In Time Addicts, best friends Denise and Johnny are in desperate debt to their volatile drug dealer and agree to a sketchy job to pay off their last hit – breaking into a decrepit stash house to steal a bag of mysterious drugs. But whilst getting into the house may be easy, escape proves more troublesome, as the pair find themselves trapped inside with a mysterious figure.
With no way out and not one to miss an opportunity, Johnny smokes the new drug and promptly travels into the past, triggering alarming new events in the future. Separated through time, Denise is left alone to confront her past, their dealer Kane’s real identity, and her very own existence.
Starring Freya Tingley (Hemlock Grove) and Charles Grounds (Crazy Rich Asians), Time Addicts is a mind-bending and original film from the executive producer of The Babadook. Sam Odlum (pictured above with actor Joshua Morton) tells us more…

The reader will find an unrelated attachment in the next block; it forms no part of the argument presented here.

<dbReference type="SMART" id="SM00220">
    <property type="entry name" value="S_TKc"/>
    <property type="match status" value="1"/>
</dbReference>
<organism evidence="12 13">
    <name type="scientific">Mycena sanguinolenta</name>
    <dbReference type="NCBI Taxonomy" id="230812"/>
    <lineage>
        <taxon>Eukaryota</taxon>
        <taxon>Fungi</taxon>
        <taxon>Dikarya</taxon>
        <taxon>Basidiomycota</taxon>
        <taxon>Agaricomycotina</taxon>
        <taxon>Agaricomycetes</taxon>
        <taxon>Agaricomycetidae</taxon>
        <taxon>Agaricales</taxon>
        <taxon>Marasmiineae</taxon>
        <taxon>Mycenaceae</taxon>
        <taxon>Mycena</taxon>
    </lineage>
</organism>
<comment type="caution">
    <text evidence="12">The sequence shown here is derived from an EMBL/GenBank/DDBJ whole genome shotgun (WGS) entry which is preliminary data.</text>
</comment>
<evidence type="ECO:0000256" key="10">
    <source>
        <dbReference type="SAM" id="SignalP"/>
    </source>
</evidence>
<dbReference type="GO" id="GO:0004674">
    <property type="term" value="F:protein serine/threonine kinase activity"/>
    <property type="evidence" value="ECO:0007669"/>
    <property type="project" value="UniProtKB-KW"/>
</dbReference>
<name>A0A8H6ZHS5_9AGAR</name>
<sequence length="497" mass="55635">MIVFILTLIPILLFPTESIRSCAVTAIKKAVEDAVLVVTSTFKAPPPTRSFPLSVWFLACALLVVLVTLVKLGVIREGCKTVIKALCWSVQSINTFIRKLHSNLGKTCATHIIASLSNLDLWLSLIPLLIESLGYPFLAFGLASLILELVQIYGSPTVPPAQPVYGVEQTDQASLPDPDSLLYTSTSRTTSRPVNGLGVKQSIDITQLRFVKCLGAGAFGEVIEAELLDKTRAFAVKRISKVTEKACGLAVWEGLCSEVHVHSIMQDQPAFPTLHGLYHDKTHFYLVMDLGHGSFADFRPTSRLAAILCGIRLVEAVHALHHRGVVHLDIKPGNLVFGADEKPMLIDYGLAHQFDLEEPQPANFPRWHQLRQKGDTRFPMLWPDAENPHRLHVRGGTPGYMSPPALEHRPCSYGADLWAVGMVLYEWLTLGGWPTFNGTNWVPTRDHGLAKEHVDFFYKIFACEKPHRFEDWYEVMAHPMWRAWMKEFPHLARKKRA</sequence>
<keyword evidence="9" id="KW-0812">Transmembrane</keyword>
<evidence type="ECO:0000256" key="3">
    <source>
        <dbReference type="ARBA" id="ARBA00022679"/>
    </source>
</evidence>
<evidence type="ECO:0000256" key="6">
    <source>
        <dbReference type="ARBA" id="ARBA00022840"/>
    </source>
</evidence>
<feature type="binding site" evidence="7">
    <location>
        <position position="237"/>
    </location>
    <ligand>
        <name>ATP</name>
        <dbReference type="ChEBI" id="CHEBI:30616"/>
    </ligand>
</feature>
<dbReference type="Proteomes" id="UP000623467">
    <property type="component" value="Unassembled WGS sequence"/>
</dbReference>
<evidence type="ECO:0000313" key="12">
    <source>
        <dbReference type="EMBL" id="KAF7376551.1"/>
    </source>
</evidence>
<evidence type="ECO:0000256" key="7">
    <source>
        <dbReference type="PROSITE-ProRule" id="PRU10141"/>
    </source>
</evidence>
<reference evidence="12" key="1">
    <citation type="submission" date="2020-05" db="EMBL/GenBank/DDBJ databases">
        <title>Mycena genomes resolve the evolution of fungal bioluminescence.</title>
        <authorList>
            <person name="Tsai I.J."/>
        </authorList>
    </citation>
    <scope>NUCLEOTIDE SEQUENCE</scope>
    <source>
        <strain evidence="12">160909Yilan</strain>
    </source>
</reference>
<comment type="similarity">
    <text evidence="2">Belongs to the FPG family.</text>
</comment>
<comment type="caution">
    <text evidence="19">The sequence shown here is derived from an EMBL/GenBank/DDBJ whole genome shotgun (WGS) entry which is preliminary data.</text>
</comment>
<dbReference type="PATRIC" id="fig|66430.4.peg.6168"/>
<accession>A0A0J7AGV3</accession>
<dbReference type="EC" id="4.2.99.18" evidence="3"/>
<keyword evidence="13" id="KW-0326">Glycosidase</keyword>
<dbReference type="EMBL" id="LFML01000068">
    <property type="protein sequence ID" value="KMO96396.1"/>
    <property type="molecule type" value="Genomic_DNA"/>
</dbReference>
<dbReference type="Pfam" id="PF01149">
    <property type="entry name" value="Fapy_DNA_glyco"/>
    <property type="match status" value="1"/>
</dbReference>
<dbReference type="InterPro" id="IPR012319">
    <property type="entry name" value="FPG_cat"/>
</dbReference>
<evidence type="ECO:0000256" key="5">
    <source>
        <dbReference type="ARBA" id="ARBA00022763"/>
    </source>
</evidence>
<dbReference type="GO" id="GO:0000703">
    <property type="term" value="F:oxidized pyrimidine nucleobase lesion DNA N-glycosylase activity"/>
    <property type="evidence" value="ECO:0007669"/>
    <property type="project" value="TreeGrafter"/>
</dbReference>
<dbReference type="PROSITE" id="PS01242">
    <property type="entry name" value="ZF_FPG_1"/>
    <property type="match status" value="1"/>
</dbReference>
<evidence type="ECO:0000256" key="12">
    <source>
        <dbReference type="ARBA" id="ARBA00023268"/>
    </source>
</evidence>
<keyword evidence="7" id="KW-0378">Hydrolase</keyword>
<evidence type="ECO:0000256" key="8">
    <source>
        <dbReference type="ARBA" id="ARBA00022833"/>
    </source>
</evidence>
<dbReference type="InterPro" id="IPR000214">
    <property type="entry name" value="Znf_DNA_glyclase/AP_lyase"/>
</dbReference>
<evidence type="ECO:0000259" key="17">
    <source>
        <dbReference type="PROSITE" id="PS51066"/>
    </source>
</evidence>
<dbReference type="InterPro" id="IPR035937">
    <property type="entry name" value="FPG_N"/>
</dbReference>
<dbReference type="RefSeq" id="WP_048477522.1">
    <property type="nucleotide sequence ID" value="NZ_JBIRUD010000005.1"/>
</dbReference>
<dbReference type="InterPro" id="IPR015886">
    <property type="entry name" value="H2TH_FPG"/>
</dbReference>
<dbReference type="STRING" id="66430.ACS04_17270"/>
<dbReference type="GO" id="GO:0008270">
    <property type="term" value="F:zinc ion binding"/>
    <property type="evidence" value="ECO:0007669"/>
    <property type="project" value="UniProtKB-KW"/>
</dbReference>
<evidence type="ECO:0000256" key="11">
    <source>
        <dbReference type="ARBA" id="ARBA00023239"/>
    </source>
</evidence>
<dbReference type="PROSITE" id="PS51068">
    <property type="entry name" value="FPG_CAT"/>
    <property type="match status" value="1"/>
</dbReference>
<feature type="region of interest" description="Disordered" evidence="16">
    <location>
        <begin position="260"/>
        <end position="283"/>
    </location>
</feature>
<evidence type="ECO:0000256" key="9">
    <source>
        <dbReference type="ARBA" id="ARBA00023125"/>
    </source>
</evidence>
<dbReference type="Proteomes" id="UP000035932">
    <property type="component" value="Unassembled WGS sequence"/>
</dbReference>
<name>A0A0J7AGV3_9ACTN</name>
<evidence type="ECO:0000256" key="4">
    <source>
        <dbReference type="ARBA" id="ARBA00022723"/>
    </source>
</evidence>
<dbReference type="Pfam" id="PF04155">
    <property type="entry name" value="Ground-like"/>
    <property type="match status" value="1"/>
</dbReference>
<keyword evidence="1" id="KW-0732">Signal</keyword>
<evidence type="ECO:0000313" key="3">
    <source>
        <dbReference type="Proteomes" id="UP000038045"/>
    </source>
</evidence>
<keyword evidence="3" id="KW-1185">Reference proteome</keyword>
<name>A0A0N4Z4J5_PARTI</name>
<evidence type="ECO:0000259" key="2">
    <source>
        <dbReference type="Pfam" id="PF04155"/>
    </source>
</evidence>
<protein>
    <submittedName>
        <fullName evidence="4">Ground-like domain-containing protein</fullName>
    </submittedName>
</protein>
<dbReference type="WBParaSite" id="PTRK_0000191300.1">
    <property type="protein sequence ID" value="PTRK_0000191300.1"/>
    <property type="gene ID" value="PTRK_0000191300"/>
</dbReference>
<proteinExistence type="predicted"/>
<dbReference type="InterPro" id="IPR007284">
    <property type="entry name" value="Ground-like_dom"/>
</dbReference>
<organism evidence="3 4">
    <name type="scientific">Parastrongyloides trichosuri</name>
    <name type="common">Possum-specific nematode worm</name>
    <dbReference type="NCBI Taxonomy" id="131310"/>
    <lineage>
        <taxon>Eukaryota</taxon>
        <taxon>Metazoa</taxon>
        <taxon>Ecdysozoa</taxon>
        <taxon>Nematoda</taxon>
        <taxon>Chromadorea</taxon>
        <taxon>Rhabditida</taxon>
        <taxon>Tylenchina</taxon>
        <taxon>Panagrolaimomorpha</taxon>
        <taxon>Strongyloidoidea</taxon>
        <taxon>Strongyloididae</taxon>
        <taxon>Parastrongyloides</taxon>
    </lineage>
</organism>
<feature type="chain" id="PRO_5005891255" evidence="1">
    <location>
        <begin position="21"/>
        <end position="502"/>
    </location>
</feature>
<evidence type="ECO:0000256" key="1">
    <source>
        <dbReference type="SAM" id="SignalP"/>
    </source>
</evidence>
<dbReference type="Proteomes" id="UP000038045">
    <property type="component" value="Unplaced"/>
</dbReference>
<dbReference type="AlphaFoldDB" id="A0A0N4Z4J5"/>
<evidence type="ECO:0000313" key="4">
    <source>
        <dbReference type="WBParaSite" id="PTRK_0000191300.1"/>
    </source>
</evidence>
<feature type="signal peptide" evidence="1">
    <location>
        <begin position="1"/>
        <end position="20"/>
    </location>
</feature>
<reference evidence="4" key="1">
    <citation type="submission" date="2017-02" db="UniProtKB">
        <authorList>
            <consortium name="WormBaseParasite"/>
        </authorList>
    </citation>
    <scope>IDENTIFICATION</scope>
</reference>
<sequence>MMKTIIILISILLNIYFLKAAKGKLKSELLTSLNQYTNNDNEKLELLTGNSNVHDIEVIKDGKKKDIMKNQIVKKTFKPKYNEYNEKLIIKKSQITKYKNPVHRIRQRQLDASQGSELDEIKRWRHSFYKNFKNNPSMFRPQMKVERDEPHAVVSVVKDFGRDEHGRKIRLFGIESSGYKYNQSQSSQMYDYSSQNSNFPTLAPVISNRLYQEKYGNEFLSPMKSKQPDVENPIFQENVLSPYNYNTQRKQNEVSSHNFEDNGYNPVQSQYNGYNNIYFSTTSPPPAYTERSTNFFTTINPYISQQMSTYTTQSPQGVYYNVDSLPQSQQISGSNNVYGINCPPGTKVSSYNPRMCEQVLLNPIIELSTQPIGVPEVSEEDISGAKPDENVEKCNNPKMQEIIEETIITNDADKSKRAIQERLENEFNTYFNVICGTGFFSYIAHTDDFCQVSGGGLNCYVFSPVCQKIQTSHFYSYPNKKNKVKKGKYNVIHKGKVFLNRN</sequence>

What inspired you to write the story of Time Addicts?
It started out as a short film. Back when I worked on the short, I felt like there wasn’t anything like it at the time, especially in Australia where the film industry tends to be a bit conservative. I’m a big sci-fi fan and I love Philip K. Dick’s novel, A Scanner Darkly. I really admire how he was able to make it so hilarious and heart-breaking while existing in that sci-fi world.
In Time Addicts, tapping into the time travel aspect of the story, it gave us an opportunity to see what these characters do and mess with their past and future selves. It took a few years to get the short film together, but it was received very well and as I intended. It wasn’t something I’d planned to make a feature film about, but I felt like we had more to say. Then, the short unexpectedly made a good proof of concept. I actually don’t think we would have got the feature made if we didn’t have the short film to show people and help them understand the idea.